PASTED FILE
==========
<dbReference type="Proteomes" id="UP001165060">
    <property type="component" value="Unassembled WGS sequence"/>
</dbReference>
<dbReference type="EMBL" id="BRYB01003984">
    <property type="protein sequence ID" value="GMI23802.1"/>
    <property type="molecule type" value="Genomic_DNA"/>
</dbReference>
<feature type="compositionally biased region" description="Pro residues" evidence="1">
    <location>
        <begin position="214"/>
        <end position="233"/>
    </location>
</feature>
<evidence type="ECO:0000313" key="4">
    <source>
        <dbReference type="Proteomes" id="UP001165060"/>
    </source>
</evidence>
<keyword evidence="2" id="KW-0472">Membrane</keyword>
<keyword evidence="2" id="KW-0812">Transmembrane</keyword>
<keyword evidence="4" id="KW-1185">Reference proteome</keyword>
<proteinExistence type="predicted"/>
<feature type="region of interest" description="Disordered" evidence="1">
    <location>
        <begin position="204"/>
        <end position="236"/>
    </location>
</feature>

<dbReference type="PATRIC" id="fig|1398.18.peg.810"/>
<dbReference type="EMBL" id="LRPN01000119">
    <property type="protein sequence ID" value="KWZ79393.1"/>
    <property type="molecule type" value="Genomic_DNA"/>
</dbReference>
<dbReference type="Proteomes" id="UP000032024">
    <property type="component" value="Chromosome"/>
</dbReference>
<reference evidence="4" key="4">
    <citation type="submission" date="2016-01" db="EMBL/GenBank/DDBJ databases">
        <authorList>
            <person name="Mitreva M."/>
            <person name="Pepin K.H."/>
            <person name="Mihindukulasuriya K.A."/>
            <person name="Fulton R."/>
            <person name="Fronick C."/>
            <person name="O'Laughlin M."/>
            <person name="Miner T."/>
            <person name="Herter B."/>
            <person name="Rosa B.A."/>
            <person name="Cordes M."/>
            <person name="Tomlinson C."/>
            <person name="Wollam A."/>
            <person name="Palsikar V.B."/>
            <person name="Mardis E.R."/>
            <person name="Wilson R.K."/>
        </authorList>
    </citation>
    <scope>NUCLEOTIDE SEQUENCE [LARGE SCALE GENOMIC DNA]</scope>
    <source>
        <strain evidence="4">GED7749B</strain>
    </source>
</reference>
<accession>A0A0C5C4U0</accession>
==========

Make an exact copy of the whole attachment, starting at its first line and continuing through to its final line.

<dbReference type="Proteomes" id="UP001165060">
    <property type="component" value="Unassembled WGS sequence"/>
</dbReference>
<dbReference type="EMBL" id="BRYB01003984">
    <property type="protein sequence ID" value="GMI23802.1"/>
    <property type="molecule type" value="Genomic_DNA"/>
</dbReference>
<feature type="compositionally biased region" description="Pro residues" evidence="1">
    <location>
        <begin position="214"/>
        <end position="233"/>
    </location>
</feature>
<evidence type="ECO:0000313" key="4">
    <source>
        <dbReference type="Proteomes" id="UP001165060"/>
    </source>
</evidence>
<keyword evidence="2" id="KW-0472">Membrane</keyword>
<keyword evidence="2" id="KW-0812">Transmembrane</keyword>
<keyword evidence="4" id="KW-1185">Reference proteome</keyword>
<proteinExistence type="predicted"/>
<feature type="region of interest" description="Disordered" evidence="1">
    <location>
        <begin position="204"/>
        <end position="236"/>
    </location>
</feature>

<dbReference type="PATRIC" id="fig|1398.18.peg.810"/>
<dbReference type="EMBL" id="LRPN01000119">
    <property type="protein sequence ID" value="KWZ79393.1"/>
    <property type="molecule type" value="Genomic_DNA"/>
</dbReference>
<dbReference type="Proteomes" id="UP000032024">
    <property type="component" value="Chromosome"/>
</dbReference>
<reference evidence="4" key="4">
    <citation type="submission" date="2016-01" db="EMBL/GenBank/DDBJ databases">
        <authorList>
            <person name="Mitreva M."/>
            <person name="Pepin K.H."/>
            <person name="Mihindukulasuriya K.A."/>
            <person name="Fulton R."/>
            <person name="Fronick C."/>
            <person name="O'Laughlin M."/>
            <person name="Miner T."/>
            <person name="Herter B."/>
            <person name="Rosa B.A."/>
            <person name="Cordes M."/>
            <person name="Tomlinson C."/>
            <person name="Wollam A."/>
            <person name="Palsikar V.B."/>
            <person name="Mardis E.R."/>
            <person name="Wilson R.K."/>
        </authorList>
    </citation>
    <scope>NUCLEOTIDE SEQUENCE [LARGE SCALE GENOMIC DNA]</scope>
    <source>
        <strain evidence="4">GED7749B</strain>
    </source>
</reference>
<accession>A0A0C5C4U0</accession>